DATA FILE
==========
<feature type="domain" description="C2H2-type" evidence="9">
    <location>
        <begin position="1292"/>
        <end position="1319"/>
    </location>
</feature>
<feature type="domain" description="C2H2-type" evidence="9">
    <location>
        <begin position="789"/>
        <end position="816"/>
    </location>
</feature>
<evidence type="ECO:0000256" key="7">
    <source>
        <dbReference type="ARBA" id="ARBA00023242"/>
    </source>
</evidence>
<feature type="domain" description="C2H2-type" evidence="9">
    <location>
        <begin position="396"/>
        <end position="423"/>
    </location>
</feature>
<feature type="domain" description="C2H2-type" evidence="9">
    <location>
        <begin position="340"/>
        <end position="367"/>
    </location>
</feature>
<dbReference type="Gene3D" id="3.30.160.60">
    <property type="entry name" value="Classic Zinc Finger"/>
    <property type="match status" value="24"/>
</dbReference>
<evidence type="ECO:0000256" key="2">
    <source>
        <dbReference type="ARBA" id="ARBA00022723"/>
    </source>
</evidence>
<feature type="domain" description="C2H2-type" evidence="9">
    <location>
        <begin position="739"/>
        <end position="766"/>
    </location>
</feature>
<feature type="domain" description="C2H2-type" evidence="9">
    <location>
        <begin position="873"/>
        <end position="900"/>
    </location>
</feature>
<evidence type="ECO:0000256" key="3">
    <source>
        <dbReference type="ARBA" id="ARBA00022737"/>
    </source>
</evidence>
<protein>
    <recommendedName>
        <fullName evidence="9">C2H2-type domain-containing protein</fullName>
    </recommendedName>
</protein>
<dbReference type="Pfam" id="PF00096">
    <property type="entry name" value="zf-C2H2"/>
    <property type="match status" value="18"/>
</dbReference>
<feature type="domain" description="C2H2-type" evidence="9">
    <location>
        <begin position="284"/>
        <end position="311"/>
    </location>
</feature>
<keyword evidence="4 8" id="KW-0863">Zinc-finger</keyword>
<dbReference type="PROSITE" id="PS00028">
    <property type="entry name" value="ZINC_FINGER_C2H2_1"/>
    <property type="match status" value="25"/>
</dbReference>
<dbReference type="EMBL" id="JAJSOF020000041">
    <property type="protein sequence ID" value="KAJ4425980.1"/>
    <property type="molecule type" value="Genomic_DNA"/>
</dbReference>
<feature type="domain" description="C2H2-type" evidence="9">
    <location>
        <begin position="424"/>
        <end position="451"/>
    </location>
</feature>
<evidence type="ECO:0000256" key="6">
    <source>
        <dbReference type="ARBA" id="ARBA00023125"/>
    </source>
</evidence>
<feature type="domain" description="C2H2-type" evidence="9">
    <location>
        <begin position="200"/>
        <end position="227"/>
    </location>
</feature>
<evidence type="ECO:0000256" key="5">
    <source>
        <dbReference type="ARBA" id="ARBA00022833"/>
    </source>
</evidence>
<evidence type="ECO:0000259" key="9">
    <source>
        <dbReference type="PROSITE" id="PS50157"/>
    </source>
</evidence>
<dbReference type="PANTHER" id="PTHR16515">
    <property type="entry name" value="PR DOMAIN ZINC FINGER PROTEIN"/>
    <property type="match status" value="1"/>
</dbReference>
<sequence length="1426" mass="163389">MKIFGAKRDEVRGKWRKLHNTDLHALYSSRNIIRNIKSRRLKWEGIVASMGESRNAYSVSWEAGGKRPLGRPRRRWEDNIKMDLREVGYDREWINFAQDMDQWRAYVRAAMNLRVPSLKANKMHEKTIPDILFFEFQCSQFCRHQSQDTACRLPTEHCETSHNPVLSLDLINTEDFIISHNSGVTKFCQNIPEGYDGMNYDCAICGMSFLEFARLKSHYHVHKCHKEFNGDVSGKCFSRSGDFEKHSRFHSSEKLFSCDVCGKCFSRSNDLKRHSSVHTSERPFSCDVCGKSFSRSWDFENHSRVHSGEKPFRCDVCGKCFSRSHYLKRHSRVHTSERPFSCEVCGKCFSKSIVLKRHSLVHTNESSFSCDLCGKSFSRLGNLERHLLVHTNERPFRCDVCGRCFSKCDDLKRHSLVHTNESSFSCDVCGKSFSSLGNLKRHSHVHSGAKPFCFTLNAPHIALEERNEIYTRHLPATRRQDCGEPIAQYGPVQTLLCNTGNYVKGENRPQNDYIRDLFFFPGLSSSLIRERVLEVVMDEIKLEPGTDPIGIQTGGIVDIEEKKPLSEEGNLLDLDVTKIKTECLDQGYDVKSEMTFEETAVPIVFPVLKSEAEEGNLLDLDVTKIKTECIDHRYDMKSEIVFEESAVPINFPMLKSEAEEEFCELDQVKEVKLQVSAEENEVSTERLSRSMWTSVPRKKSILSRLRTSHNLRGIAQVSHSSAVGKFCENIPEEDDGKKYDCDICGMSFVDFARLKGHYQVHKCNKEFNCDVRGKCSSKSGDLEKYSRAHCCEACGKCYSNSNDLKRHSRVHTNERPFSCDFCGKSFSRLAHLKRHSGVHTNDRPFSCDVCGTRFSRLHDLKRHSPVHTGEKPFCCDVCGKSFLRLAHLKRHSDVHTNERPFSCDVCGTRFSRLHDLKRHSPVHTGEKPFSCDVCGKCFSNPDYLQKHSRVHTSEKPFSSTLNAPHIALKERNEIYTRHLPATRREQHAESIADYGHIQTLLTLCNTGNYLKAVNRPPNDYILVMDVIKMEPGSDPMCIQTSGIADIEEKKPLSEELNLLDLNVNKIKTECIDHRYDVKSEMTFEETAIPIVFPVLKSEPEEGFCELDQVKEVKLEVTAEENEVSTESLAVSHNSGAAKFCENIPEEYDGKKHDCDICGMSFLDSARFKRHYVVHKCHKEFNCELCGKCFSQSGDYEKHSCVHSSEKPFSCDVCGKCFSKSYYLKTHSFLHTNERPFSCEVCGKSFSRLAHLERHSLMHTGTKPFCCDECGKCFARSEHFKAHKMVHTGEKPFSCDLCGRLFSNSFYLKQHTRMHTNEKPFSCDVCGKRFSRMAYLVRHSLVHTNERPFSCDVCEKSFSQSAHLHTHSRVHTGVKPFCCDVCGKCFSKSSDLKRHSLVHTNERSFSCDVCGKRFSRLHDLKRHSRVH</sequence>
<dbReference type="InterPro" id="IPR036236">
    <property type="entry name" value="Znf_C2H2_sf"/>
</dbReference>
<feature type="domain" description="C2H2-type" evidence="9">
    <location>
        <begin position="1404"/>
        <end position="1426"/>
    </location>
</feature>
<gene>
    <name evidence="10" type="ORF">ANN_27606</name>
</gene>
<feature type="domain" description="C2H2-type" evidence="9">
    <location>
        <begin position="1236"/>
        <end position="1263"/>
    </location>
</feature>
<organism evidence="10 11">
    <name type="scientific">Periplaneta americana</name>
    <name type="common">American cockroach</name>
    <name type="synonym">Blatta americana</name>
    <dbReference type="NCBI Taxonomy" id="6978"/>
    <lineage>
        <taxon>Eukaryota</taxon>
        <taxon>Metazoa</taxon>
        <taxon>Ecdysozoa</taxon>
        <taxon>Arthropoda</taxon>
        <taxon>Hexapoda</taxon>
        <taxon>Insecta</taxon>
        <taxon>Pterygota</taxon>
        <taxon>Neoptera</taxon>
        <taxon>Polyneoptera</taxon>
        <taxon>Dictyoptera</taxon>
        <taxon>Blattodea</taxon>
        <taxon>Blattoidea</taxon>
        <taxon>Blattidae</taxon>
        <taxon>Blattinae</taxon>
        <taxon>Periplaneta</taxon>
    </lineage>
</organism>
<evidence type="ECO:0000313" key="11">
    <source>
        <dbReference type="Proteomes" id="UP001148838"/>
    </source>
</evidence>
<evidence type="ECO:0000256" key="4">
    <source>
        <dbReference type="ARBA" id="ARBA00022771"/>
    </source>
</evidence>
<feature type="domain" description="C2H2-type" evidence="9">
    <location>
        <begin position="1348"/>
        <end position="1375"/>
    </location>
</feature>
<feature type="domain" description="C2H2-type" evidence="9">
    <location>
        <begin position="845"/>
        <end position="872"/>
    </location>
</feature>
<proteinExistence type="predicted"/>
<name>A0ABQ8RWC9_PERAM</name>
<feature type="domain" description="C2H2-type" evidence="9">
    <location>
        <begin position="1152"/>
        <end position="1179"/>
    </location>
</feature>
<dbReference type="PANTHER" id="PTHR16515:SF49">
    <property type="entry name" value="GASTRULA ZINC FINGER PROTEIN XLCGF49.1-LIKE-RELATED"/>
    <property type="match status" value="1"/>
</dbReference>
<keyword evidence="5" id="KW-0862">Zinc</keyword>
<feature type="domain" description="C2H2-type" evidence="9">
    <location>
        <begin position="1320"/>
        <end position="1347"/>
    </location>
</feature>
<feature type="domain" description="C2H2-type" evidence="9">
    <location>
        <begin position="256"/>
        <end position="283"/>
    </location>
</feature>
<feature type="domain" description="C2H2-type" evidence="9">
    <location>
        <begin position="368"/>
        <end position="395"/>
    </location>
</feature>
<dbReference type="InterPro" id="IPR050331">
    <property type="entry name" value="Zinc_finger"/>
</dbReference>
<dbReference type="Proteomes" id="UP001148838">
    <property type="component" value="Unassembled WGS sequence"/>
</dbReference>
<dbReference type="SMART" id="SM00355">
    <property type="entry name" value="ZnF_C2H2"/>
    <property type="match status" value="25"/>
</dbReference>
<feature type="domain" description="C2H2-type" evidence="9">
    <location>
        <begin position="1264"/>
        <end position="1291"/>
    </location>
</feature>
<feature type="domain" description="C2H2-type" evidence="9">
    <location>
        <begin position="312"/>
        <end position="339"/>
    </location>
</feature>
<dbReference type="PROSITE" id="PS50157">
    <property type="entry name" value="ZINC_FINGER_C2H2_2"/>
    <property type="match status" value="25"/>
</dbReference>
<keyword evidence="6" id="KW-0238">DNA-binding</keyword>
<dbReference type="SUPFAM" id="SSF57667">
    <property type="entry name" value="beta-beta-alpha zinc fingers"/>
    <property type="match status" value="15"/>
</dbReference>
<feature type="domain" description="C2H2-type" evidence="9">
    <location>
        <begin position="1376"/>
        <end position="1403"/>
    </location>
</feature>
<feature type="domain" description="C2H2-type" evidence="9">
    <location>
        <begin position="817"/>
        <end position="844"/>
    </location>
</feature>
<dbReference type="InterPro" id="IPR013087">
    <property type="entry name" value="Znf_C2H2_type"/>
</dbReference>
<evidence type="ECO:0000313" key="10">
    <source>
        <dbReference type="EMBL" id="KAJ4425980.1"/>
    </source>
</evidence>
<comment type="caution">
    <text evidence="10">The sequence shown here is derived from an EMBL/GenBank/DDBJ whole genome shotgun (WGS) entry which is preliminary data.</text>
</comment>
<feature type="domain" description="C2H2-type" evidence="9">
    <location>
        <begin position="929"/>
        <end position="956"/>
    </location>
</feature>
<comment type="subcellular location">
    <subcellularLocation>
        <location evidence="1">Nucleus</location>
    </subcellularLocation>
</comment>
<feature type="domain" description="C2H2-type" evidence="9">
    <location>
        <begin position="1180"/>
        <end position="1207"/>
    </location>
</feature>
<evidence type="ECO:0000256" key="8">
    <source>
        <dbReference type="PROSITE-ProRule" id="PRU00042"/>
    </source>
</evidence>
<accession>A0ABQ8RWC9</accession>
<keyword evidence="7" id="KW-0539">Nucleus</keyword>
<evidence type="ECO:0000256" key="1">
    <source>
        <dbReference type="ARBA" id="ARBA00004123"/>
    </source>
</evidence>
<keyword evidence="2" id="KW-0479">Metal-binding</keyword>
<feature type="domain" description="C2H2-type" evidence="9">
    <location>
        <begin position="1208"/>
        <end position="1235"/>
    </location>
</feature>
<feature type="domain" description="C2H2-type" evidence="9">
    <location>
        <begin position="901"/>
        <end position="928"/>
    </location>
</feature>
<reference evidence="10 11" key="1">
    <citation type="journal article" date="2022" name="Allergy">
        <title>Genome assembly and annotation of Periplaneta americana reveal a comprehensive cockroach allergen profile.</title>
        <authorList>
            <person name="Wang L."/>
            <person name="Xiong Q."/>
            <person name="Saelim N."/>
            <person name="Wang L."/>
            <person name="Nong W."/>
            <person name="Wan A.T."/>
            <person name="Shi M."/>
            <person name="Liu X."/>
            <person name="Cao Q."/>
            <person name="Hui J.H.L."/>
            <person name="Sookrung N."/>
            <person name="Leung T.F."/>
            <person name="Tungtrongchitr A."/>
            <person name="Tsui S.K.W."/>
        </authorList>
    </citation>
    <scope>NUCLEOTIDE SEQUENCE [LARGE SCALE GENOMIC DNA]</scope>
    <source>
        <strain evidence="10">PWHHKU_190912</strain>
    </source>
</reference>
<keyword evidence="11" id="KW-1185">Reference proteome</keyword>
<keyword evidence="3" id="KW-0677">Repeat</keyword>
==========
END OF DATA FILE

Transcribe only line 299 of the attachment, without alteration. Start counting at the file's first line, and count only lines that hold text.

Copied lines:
        <end position="928"/>